Nashville Theft Crime Defense Attorney
Seasoned Guidance In Davidson County And Throughout Middle Tennessee
Even a seemingly minor theft offense can lead to criminal charges and produce life-changing consequences. Hiring qualified legal representation can help you avoid these negative outcomes.
If you have been accused of shoplifting or have been charged with criminal theft, I am criminal defense attorney Chelsea Nicholson and at Chelsea Nicholson, Attorney at Law, have over 16 years of legal experience and can help you build a capable defense. I care about your case and can provide the compassionate representation you need in this difficult moment. I understand how prosecutors approach theft cases of all severity and can leverage my knowledge to put you in the best possible position.
What Is Considered Theft In Tennessee?
In the state of Tennessee, “theft” refers to any situation where someone takes another party’s property without their consent and does not intend to give it back. Embezzlement, larceny, conversion and robbery are all considered forms of theft. Many people are especially familiar with robbery, which can be charged when someone forcibly steals property.
It is also unlawful to steal services, which can occur when:
- Someone leaves a business without paying (like when someone skips out on a check at a restaurant).
- Someone procures services through forgery, coercion, fraud or some other deceptive means.
- Someone exploits services intended for someone else.
I am familiar with how to handle all types of theft offenses. I can help you understand your specific charges and review your defense strategy options.
Avoiding Criminal Charges For Shoplifting
People make mistakes. Shoplifting is a common offense that is often the result of impulsive behavior and will only involve the theft of relatively inconsequential, low-value property.
Someone may be charged with shoplifting in Tennessee if they:
- Attempt to take merchandise from a store without paying for it
- Hide merchandise in a bag or on their person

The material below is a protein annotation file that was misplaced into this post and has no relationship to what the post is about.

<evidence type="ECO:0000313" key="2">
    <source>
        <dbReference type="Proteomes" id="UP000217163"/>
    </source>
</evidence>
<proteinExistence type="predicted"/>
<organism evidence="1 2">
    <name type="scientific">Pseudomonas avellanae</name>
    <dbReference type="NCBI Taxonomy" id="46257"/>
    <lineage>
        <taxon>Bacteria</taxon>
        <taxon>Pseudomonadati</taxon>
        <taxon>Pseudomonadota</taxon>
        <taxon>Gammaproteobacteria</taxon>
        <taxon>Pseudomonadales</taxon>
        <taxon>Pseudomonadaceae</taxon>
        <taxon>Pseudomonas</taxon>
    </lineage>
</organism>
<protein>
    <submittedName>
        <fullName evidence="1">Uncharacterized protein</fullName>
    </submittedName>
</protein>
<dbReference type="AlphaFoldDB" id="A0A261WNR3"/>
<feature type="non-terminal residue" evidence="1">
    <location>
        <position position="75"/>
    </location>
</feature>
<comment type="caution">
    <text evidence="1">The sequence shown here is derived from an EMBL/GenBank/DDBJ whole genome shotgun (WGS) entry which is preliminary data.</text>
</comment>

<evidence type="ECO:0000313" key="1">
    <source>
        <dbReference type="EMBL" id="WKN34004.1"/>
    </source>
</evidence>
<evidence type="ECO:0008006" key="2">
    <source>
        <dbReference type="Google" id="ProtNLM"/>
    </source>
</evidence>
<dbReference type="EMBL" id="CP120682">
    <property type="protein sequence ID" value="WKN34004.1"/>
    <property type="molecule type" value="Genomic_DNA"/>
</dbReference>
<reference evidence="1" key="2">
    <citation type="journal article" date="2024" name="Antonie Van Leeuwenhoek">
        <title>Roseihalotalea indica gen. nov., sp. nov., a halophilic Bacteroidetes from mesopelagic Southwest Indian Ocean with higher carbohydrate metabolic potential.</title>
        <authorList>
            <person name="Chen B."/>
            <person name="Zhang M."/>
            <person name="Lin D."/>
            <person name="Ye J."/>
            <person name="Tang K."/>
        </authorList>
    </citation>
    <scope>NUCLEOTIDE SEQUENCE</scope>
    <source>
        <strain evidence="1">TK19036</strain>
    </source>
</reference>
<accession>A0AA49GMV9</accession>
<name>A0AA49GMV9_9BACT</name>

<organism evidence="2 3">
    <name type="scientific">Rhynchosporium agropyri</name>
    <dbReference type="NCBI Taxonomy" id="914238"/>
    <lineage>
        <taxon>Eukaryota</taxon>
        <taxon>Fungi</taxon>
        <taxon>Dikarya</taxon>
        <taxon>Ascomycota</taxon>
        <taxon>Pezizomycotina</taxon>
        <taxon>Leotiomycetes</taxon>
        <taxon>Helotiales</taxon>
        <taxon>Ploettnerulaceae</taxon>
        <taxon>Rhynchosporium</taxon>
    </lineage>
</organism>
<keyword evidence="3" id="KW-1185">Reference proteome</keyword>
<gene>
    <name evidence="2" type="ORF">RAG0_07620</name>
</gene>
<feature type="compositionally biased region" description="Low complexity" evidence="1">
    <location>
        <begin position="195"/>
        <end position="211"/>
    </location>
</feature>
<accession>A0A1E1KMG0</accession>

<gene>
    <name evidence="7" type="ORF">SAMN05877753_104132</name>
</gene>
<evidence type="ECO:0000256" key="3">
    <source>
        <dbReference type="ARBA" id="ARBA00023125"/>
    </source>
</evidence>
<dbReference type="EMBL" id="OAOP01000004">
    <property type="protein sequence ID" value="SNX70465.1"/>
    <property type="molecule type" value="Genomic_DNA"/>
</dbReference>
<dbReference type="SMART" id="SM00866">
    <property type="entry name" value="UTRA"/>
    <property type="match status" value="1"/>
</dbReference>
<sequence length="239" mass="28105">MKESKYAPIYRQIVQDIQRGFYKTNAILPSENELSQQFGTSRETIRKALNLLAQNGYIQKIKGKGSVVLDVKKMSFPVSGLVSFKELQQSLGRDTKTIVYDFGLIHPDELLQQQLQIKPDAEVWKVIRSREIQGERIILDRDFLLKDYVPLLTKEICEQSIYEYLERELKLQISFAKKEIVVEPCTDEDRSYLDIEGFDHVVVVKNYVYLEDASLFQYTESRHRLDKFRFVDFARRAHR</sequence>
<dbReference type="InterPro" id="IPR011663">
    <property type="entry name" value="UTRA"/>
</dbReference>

- Remove or switch merchandise tags
- Remove or circumvent any security devices attached to merchandise
A single bad decision should not ruin your life. Fortunately, shoplifters can sometimes avoid criminal charges and penalties if the offense involves merchandise valued at less than $500. Prosecutors may allow a store owner or merchant to sue in civil court for damages. However, this option is generally only entertained if the stolen goods are returned in good condition. If the suit is successful, the defendant may be expected to pay two to three times the merchandise’s retail value.
I can fight for you if you have made an unfortunate error in judgment. I can work to negotiate a civil remedy instead of criminal prosecution to minimize the negative consequences you experience.
“I came out completely vindicated and in the clear.” – Ben (review from Google)
Criminal Penalties For Theft In Tennessee
The severity of the charges you will face for theft offenses will depend on the total value of the goods and services involved. The greater the value, the more serious the charges.
In Tennessee, a theft offense will be charged as a:
- Class A misdemeanor – if the offense involves goods or services valued at $1,000 or less. Penalties can include a $2,500 fine and up to 11 months and 29 days of jail time.
- Class E felony – if the offense involves goods or services valued at more than $1,000 but less than $2,500. Penalties can include a $3,000 fine and up to six years of incarceration.
- Class D felony – if the offense involves goods or services valued at more than $2,500 but less than $10,000. Penalties can include a $5,000 fine and up to twelve years of incarceration.
- Class C felony – if the offense involves goods or services valued at more than $10,000 but less than $60,000. Penalties can include a $10,000 fine and up to fifteen years of incarceration.
- Class B felony – if the offense involves goods or services valued at more than $60,000 but less than $250,000. Penalties can include a $25,000 fine and up to thirty years of incarceration.
- Class A felony – if the offense involves goods or services valued at more than $250,000. Penalties can include a $50,000 fine and up to sixty years of incarceration.
Stiffer penalties or, “sentencing enhancements,” are for someone who is considered a multiple offender, persistent offender or career offender. Multiple offenders are individuals who are charged with their third, fourth or fifth felonies. Persistent offenders are those charged with their sixth or seventh felonies, while career offenders are individuals charged with seventh or subsequent felonies.
No matter your situation, I am prepared to work tirelessly to secure the best possible outcome. Sentencing alternatives are sometimes available to defendants whose offenses involve goods or services valued at less than $1,000. In these cases, I may be able to negotiate suspended sentences and restitution in lieu of incarceration. I regularly utilize expert testimony and other science-based solutions to support the defense strategies and will leverage all available resources to obtain favorable results in your case.